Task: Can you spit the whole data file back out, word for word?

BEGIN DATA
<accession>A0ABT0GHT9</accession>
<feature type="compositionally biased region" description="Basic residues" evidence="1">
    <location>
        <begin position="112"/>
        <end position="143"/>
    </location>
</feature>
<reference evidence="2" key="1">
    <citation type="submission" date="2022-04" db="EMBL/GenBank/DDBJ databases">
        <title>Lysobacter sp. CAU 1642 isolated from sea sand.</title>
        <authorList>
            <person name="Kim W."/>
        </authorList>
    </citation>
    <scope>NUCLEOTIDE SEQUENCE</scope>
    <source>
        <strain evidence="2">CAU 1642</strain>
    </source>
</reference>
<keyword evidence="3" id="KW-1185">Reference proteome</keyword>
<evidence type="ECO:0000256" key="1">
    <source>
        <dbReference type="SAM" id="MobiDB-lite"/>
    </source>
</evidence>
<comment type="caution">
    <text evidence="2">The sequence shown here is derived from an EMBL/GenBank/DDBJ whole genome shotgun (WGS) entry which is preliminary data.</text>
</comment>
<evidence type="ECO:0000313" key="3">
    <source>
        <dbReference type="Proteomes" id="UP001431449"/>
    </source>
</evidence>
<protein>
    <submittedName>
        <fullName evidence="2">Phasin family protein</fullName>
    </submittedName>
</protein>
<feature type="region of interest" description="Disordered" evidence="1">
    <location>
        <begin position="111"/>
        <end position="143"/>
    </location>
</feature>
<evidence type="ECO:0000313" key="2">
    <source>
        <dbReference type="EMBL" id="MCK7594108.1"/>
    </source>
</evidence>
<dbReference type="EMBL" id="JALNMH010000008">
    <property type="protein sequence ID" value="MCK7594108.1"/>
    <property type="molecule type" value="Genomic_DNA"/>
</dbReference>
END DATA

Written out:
<accession>A0ABT0GHT9</accession>
<feature type="compositionally biased region" description="Basic residues" evidence="1">
    <location>
        <begin position="112"/>
        <end position="143"/>
    </location>
</feature>
<reference evidence="2" key="1">
    <citation type="submission" date="2022-04" db="EMBL/GenBank/DDBJ databases">
        <title>Lysobacter sp. CAU 1642 isolated from sea sand.</title>
        <authorList>
            <person name="Kim W."/>
        </authorList>
    </citation>
    <scope>NUCLEOTIDE SEQUENCE</scope>
    <source>
        <strain evidence="2">CAU 1642</strain>
    </source>
</reference>
<keyword evidence="3" id="KW-1185">Reference proteome</keyword>
<evidence type="ECO:0000256" key="1">
    <source>
        <dbReference type="SAM" id="MobiDB-lite"/>
    </source>
</evidence>
<comment type="caution">
    <text evidence="2">The sequence shown here is derived from an EMBL/GenBank/DDBJ whole genome shotgun (WGS) entry which is preliminary data.</text>
</comment>
<evidence type="ECO:0000313" key="3">
    <source>
        <dbReference type="Proteomes" id="UP001431449"/>
    </source>
</evidence>
<protein>
    <submittedName>
        <fullName evidence="2">Phasin family protein</fullName>
    </submittedName>
</protein>
<feature type="region of interest" description="Disordered" evidence="1">
    <location>
        <begin position="111"/>
        <end position="143"/>
    </location>
</feature>
<evidence type="ECO:0000313" key="2">
    <source>
        <dbReference type="EMBL" id="MCK7594108.1"/>
    </source>
</evidence>
<dbReference type="EMBL" id="JALNMH010000008">
    <property type="protein sequence ID" value="MCK7594108.1"/>
    <property type="molecule type" value="Genomic_DNA"/>
</dbReference>